Feedback Fatigue: How often should you survey your staff?

I recently chipped my tooth (a story for another day)! A one-minute phone call to my health insurance provider confirmed that my stupidity was covered under their policy… Cue recorded message… “Based on your interaction with our customer service professional how likely is it that you would recommend us to your family and friends? In a few words, explain why you gave this rating?”

These days it’s commonplace to receive a quick customer satisfaction survey whenever you engage in a transaction, whether it’s the phone survey after a call with your telco provider or an online survey asking if you would recommend your car insurance provider to your family and friends. One main benefit of these customer engagement (CX) surveys is the ability to link customer feedback to specific transactions, individuals, days-of-the-week, etc to gain valuable performance data to help improve service. This is a great example of artificial intelligence being used efficiently to improve the world we live in.

Following on from the success of CX research, organisations are now exploring the viability of implementing shorter surveys with greater regularity to help improve the employee experience (EX). It’s argued that EX surveys have advantages over the annual engagement survey such as higher response rates due to quicker completion time, ease of completion on a mobile device, the ability to report and act upon issues as they arise, frequent tracking of company performance against KPI’s and ensuring staff feel heard due to ongoing dialogue between staff and management.

A client of ours recently experimented with monthly staff pulse surveys, using 10 opinion questions and one optional open-ended question. After the first survey, management responded quickly to implement one action to address the lowest scoring question “in this organisation it is clear who has responsibility for what”. The action involved adding staff photos to everyone’s intranet bio. They worked tirelessly over a couple of weeks to implement this action prior to the launch of the next month’s survey.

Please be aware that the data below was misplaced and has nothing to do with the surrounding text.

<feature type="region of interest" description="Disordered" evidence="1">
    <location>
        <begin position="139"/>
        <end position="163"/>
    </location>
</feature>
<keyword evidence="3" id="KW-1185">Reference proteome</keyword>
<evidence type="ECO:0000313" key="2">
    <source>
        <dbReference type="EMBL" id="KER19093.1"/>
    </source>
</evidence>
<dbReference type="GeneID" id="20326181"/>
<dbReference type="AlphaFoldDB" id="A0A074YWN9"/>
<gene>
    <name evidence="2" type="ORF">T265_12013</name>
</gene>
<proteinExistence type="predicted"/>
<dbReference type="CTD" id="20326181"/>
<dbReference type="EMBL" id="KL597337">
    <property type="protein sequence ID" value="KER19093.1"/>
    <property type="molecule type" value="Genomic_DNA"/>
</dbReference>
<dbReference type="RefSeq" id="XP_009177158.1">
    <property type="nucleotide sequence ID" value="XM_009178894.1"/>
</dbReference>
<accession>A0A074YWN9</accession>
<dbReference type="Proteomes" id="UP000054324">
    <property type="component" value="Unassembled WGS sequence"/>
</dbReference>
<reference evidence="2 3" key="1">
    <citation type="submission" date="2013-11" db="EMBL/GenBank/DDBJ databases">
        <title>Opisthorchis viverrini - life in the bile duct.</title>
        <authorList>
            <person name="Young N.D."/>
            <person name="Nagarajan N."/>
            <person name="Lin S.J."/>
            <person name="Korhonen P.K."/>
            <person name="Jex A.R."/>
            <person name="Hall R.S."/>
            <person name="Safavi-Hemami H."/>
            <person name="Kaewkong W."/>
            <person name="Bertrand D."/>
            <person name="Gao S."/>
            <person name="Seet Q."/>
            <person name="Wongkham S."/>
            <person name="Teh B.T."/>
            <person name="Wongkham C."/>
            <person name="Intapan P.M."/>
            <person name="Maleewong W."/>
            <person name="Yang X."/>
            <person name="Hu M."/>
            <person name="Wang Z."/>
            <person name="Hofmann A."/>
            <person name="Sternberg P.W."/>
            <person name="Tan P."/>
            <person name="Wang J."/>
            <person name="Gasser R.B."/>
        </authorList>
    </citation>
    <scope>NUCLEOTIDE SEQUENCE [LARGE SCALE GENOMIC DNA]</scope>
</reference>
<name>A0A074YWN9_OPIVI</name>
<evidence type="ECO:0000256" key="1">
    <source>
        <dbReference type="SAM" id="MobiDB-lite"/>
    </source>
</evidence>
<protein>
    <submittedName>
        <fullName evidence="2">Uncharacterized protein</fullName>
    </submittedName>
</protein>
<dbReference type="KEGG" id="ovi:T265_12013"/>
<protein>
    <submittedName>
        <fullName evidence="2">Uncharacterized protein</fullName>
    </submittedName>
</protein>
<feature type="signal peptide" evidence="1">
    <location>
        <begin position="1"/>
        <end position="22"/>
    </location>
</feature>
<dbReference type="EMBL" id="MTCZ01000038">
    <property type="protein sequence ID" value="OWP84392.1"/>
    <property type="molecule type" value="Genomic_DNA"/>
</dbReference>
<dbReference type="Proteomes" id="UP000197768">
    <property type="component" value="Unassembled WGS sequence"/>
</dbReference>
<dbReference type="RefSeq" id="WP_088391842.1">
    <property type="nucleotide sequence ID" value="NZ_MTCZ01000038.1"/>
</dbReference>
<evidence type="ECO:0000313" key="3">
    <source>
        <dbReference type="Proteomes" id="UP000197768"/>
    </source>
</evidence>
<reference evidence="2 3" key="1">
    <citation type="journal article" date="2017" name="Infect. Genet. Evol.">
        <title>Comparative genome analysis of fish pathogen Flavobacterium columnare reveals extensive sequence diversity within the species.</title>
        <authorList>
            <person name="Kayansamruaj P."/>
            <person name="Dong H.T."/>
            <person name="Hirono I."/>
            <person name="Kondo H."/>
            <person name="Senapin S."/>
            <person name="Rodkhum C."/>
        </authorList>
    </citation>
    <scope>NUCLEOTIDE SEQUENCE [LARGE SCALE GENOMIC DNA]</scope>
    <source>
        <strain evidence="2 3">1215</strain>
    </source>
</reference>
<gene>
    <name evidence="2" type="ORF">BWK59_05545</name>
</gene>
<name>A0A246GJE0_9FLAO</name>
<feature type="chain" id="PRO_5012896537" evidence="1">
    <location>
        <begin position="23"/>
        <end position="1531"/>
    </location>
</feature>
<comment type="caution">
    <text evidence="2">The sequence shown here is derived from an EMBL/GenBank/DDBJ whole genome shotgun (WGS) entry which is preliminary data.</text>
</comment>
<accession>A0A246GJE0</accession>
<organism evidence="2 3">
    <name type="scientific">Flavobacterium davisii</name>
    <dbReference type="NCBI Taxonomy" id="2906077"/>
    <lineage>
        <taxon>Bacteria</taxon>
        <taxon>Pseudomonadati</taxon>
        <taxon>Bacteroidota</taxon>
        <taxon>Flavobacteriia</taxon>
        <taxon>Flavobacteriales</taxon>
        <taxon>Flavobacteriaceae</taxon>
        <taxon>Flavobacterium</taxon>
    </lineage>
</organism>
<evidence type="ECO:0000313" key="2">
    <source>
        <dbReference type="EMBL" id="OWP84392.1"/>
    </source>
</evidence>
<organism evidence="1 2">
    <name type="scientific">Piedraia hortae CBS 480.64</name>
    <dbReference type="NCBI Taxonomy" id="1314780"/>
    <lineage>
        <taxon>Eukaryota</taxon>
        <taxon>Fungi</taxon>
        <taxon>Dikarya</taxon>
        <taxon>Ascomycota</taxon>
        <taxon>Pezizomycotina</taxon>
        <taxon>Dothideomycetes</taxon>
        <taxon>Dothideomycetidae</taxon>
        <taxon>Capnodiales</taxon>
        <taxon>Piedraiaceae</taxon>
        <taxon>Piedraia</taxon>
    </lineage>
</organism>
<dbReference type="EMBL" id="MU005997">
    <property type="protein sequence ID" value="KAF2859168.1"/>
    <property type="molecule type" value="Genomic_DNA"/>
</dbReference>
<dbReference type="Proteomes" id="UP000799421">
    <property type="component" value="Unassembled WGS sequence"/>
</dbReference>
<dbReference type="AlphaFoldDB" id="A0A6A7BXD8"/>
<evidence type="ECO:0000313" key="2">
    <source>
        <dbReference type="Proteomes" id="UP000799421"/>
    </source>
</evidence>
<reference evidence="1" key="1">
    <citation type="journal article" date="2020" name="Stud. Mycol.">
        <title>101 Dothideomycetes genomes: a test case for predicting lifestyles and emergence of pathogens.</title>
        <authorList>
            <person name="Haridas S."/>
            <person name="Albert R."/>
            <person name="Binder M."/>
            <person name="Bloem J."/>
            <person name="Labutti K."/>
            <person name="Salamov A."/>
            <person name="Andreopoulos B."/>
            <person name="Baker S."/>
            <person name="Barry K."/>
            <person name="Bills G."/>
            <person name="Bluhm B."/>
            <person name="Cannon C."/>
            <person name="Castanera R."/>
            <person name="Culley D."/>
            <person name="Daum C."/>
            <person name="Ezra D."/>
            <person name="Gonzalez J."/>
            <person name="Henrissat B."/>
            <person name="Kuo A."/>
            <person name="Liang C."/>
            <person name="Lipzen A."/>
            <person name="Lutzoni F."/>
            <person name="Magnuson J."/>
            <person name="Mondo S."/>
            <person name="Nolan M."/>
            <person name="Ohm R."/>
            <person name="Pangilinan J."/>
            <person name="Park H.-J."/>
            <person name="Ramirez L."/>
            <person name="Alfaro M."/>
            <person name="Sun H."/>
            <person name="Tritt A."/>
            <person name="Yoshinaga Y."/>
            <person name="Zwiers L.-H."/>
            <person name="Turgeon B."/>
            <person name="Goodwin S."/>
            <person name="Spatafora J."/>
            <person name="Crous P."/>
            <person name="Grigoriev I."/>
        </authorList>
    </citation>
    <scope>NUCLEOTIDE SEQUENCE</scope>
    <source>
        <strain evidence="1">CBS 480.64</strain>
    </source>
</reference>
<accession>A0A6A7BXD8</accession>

However, despite the swift implementation from management, staff still didn’t feel appropriately heard. It was their responses to the open-ended question that ultimately stopped the pulse program in its tracks after only two implementations.

A pulse survey is not a dialogue

Whilst management was able to act upon the role clarity issue, the action was perceived by staff as being implemented too quickly, without consideration of what was really driving their dissatisfaction. This led to staff feeling misunderstood, which was ultimately the opposite of what management were trying to achieve. Management later acknowledged that monthly frequency was too ambitious and that they should have taken the time to better understand the issue and its underlying causes before jumping into action.

A “management tool” does not engage staff

An attractive element to frequent surveys, whether monthly or the more common quarterly frequency, is the ability for Executives to receive periodical data about the health of the organisation. This data is often packaged in a dashboard format, making it simple for Executives to track performance over time. However, a concern with this approach, especially when paired with a lack of action, is that it prioritises the needs of management over those of staff. This can impact future survey participation as staff will not want to participate if “management aren’t going to do anything anyway”. For a survey to be successful it needs to meet the needs of both groups.